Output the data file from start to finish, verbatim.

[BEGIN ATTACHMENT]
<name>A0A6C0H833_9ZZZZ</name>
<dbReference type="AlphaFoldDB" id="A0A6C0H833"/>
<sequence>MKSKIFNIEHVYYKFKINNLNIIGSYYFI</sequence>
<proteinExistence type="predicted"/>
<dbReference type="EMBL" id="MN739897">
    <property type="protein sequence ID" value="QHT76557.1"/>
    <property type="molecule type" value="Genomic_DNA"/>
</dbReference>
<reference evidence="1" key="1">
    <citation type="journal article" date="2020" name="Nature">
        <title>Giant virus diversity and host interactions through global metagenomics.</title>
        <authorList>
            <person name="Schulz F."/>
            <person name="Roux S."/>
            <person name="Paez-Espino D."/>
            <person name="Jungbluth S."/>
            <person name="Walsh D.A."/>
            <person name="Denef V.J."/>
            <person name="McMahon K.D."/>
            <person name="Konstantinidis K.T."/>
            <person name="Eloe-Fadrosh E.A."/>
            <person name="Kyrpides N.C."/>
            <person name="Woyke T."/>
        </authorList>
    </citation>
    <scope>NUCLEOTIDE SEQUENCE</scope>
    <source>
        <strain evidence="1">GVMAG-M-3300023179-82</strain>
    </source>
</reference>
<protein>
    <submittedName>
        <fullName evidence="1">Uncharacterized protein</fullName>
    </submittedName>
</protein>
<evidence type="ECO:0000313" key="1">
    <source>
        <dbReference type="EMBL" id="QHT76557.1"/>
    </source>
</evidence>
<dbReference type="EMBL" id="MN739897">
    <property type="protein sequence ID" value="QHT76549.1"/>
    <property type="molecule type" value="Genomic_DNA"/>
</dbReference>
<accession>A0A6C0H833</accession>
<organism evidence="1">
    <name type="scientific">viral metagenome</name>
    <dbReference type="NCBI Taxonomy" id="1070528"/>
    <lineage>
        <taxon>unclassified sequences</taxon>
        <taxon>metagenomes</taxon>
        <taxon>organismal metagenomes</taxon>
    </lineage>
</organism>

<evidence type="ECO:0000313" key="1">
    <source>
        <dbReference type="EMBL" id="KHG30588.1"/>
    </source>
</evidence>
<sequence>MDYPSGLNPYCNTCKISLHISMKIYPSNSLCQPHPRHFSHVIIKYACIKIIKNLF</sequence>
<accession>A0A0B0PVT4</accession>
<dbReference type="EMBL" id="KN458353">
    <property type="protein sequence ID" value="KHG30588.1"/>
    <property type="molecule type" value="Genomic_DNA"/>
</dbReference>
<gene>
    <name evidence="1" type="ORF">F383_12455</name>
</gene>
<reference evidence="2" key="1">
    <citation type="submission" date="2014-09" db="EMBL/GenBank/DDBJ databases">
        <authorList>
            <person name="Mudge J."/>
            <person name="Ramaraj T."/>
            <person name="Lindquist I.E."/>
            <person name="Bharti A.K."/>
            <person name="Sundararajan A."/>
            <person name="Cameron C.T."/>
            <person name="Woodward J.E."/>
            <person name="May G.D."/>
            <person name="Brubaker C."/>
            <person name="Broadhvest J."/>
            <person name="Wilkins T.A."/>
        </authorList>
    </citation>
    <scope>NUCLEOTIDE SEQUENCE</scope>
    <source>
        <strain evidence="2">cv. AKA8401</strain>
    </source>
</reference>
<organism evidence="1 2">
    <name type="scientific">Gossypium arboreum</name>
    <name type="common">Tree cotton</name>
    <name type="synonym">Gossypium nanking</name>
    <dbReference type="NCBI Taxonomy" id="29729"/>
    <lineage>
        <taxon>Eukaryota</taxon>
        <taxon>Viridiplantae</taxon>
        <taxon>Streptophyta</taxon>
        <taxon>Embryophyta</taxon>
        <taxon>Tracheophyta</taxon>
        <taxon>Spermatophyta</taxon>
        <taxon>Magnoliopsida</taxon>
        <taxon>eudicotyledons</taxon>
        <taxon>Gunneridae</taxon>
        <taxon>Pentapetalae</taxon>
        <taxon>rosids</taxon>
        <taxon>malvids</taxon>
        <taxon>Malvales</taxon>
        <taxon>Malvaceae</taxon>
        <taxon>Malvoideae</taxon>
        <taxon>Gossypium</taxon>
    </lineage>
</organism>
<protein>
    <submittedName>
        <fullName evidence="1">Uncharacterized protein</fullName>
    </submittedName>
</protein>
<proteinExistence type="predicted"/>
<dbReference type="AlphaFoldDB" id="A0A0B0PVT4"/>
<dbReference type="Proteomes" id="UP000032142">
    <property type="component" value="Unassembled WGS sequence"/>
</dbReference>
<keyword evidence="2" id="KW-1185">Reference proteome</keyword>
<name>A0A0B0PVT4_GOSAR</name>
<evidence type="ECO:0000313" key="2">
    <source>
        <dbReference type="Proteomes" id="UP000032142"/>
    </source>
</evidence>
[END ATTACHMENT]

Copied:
<name>A0A6C0H833_9ZZZZ</name>
<dbReference type="AlphaFoldDB" id="A0A6C0H833"/>
<sequence>MKSKIFNIEHVYYKFKINNLNIIGSYYFI</sequence>
<proteinExistence type="predicted"/>
<dbReference type="EMBL" id="MN739897">
    <property type="protein sequence ID" value="QHT76557.1"/>
    <property type="molecule type" value="Genomic_DNA"/>
</dbReference>
<reference evidence="1" key="1">
    <citation type="journal article" date="2020" name="Nature">
        <title>Giant virus diversity and host interactions through global metagenomics.</title>
        <authorList>
            <person name="Schulz F."/>
            <person name="Roux S."/>
            <person name="Paez-Espino D."/>
            <person name="Jungbluth S."/>
            <person name="Walsh D.A."/>
            <person name="Denef V.J."/>
            <person name="McMahon K.D."/>
            <person name="Konstantinidis K.T."/>
            <person name="Eloe-Fadrosh E.A."/>
            <person name="Kyrpides N.C."/>
            <person name="Woyke T."/>
        </authorList>
    </citation>
    <scope>NUCLEOTIDE SEQUENCE</scope>
    <source>
        <strain evidence="1">GVMAG-M-3300023179-82</strain>
    </source>
</reference>
<protein>
    <submittedName>
        <fullName evidence="1">Uncharacterized protein</fullName>
    </submittedName>
</protein>
<evidence type="ECO:0000313" key="1">
    <source>
        <dbReference type="EMBL" id="QHT76557.1"/>
    </source>
</evidence>
<dbReference type="EMBL" id="MN739897">
    <property type="protein sequence ID" value="QHT76549.1"/>
    <property type="molecule type" value="Genomic_DNA"/>
</dbReference>
<accession>A0A6C0H833</accession>
<organism evidence="1">
    <name type="scientific">viral metagenome</name>
    <dbReference type="NCBI Taxonomy" id="1070528"/>
    <lineage>
        <taxon>unclassified sequences</taxon>
        <taxon>metagenomes</taxon>
        <taxon>organismal metagenomes</taxon>
    </lineage>
</organism>

<evidence type="ECO:0000313" key="1">
    <source>
        <dbReference type="EMBL" id="KHG30588.1"/>
    </source>
</evidence>
<sequence>MDYPSGLNPYCNTCKISLHISMKIYPSNSLCQPHPRHFSHVIIKYACIKIIKNLF</sequence>
<accession>A0A0B0PVT4</accession>
<dbReference type="EMBL" id="KN458353">
    <property type="protein sequence ID" value="KHG30588.1"/>
    <property type="molecule type" value="Genomic_DNA"/>
</dbReference>
<gene>
    <name evidence="1" type="ORF">F383_12455</name>
</gene>
<reference evidence="2" key="1">
    <citation type="submission" date="2014-09" db="EMBL/GenBank/DDBJ databases">
        <authorList>
            <person name="Mudge J."/>
            <person name="Ramaraj T."/>
            <person name="Lindquist I.E."/>
            <person name="Bharti A.K."/>
            <person name="Sundararajan A."/>
            <person name="Cameron C.T."/>
            <person name="Woodward J.E."/>
            <person name="May G.D."/>
            <person name="Brubaker C."/>
            <person name="Broadhvest J."/>
            <person name="Wilkins T.A."/>
        </authorList>
    </citation>
    <scope>NUCLEOTIDE SEQUENCE</scope>
    <source>
        <strain evidence="2">cv. AKA8401</strain>
    </source>
</reference>
<organism evidence="1 2">
    <name type="scientific">Gossypium arboreum</name>
    <name type="common">Tree cotton</name>
    <name type="synonym">Gossypium nanking</name>
    <dbReference type="NCBI Taxonomy" id="29729"/>
    <lineage>
        <taxon>Eukaryota</taxon>
        <taxon>Viridiplantae</taxon>
        <taxon>Streptophyta</taxon>
        <taxon>Embryophyta</taxon>
        <taxon>Tracheophyta</taxon>
        <taxon>Spermatophyta</taxon>
        <taxon>Magnoliopsida</taxon>
        <taxon>eudicotyledons</taxon>
        <taxon>Gunneridae</taxon>
        <taxon>Pentapetalae</taxon>
        <taxon>rosids</taxon>
        <taxon>malvids</taxon>
        <taxon>Malvales</taxon>
        <taxon>Malvaceae</taxon>
        <taxon>Malvoideae</taxon>
        <taxon>Gossypium</taxon>
    </lineage>
</organism>
<protein>
    <submittedName>
        <fullName evidence="1">Uncharacterized protein</fullName>
    </submittedName>
</protein>
<proteinExistence type="predicted"/>
<dbReference type="AlphaFoldDB" id="A0A0B0PVT4"/>
<dbReference type="Proteomes" id="UP000032142">
    <property type="component" value="Unassembled WGS sequence"/>
</dbReference>
<keyword evidence="2" id="KW-1185">Reference proteome</keyword>
<name>A0A0B0PVT4_GOSAR</name>
<evidence type="ECO:0000313" key="2">
    <source>
        <dbReference type="Proteomes" id="UP000032142"/>
    </source>
</evidence>